The Pakistan flood, economic damage and the truth about foreign aid

6 September 2010.  World to Win News Service.

The immediate loss of life due to the continuing flooding in Pakistan is tragedy enough, but the long-term impact may cause even greater disaster.

The devastated fields long the Indus and other rivers, some still under  water and others waterlogged and filled with mud and stones, constitute Pakistan’s agricultural heartland and the foundation of its economy. This season’s maize, cotton, rice and wheat, the main crops, as well as mango, banana and citrus fruits, have been lost. Worse, tens of millions of people have lost their future livelihoods, some for at least one or two seasons and others forever.

The Indus Valley stretches along approximately 650 kilometres in Sindh province, where it represents about 85 percent of the land under cultivation. People like Nizam Nathio, who had 10 acres of land and now lives in a refugee camp in Sukkur, lost all their cultivated land in the flood. “All my resources are gone and the next crop will be harvested in six months,” he says. “Will my family eat mud till then to survive?” Hakeem Kalhoro, a resident of the Naushero Feroz district, had a farm with 50 buffaloes. Now he has only one left. The floodwater has taken the rest. ”I used to sell 500 litres of milk a day, now I’m living on handouts.” (BBC Website, 19 August 2010)

Now Sindh is being hit by fresh flooding.  It is raining again, and previously contained flood lakes have broken through.

Pakistani officials say that about 3.6 million hectares of crops have been washed away, much of that in Sindh and Punjab provinces, and 1.2 million livestock killed, including ploughing animals. The World Bank estimates that crops worth $1 billion have been ruined. The UN World Food Programme says that almost ten million people are already short of food. Little clean water is available.

There is fear the number of people facing what these agencies call “food insecurity”  will mount and the whole country will face a massive food shortage and inflated prices in the coming years. Shortages of agricultural raw materials may also undermine textile and apparel manufacture, the country’s two main export sectors, and the food processing industry. In terms of this broader impact, no region in Pakistan remains untouched by the flood.

Millions of people no longer have a home to live in or land to till. As thousands more take up residence in the already overcrowded camps, hundreds of thousands of displaced people have moved to urban centres in Punjab and Sindh. Many are already making their way towards Karachi and Hyderabad. The people taking refuge in the camps were mostly tenant farmers. Many of them may become wage workers, at best, because they have little or nothing to go back to in their native villages, and some will not be allowed to go back.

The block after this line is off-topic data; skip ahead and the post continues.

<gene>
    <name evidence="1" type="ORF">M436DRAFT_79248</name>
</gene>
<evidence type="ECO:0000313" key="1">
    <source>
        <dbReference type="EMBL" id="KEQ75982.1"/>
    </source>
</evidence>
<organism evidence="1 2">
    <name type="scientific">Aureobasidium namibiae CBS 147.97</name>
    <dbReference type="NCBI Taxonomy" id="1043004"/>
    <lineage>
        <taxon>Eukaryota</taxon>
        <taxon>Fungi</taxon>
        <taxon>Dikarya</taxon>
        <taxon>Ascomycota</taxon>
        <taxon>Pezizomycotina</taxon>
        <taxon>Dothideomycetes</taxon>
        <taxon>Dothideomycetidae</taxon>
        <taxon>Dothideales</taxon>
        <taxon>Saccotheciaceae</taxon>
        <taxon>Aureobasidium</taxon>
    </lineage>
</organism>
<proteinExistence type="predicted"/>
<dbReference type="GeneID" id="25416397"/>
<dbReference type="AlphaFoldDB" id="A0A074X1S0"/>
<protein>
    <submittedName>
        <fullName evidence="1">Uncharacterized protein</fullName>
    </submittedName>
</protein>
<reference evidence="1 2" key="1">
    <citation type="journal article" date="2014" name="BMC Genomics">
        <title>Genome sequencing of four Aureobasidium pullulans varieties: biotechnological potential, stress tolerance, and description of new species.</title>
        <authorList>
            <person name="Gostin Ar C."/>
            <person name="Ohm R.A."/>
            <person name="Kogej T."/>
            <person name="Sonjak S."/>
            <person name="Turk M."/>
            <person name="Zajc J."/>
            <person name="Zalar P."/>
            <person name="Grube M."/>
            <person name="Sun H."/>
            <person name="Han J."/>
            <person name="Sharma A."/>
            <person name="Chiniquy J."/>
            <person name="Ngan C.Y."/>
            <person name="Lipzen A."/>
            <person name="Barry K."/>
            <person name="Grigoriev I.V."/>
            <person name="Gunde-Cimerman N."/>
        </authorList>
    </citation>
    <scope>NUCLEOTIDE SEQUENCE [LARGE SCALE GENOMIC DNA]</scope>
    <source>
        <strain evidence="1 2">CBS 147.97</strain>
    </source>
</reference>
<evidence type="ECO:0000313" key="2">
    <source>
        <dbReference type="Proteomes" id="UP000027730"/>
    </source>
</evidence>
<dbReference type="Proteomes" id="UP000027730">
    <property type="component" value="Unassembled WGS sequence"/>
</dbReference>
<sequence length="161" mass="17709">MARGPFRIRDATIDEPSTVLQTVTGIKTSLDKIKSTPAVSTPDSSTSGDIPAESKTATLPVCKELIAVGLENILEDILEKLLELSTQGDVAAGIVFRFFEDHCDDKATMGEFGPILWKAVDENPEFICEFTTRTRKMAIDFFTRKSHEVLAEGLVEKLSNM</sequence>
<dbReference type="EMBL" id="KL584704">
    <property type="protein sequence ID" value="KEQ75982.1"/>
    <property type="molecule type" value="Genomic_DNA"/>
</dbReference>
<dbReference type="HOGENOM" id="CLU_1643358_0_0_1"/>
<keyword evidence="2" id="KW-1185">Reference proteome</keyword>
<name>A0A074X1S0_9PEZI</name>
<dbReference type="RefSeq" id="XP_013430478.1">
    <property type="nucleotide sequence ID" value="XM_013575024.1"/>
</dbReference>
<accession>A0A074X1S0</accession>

At least one in ten of the country’s 166 million people have been directly affected, or even one in eight according to other estimates. Further, if there is much reconstruction, with the kind of projects and programme the capitalists of the world’s dominant imperialist countries have in mind, rural life and the whole national economy may become more dependent on the needs of world capitalism. Continue reading “The Pakistan flood, economic damage and the truth about foreign aid”

The Significance of the Refoundation of the Maoist Movement in Pakistan

A Statement to the Seventh National Congress of the Pakistan Mazdoor Kissan Party

From the General Secretary of Revolutionary Initiative

With our fists raised as high as our hopes for the future of the Pakistani revolution, Revolutionary Initiative, a Marxist-Leninist-Maoist pre-party formation in Canada, offers a red salute to the comrades convening the August 2010 7th National Congress of the Pakistan Mazdoor Kissan Party (Pakistan Workers and Peasants Party).

We understand that the 7th Congress will mark a return of the PMKP to the Maoist origins of the party, as established by its founders Major Ishaq Mohammed, Afzal Bungish, Eric Sperian, and Ghulam Nabi Kaloo in the 1960s.

The new program of the PMKP will effect a decisive break with the pseudo-alternatives currently being presented to the people of Pakistan: the perpetuation of a backward semi-colonial, semi-feudal society maintained by the pro-imperialist military and civil bureaucracy, comprador bourgeoisie, and feudal ruling elite; versus the equally backward social program offered up by the Taliban of Pakistan. By breaking with the revisionist Left, which looks to U.S. imperialism for enlightenment through its brutal “War on Terror”, the PMKP is setting a course to truly rally the peasants, proletarians, and the progressive petty-bourgeois elements to the anti-imperialist cause. Further, by exposing the program of the Taliban as fascism in a different form, the PMKP has truly placed itself at the vanguard of all the toiling masses in Pakistan.

Continue reading “The Significance of the Refoundation of the Maoist Movement in Pakistan”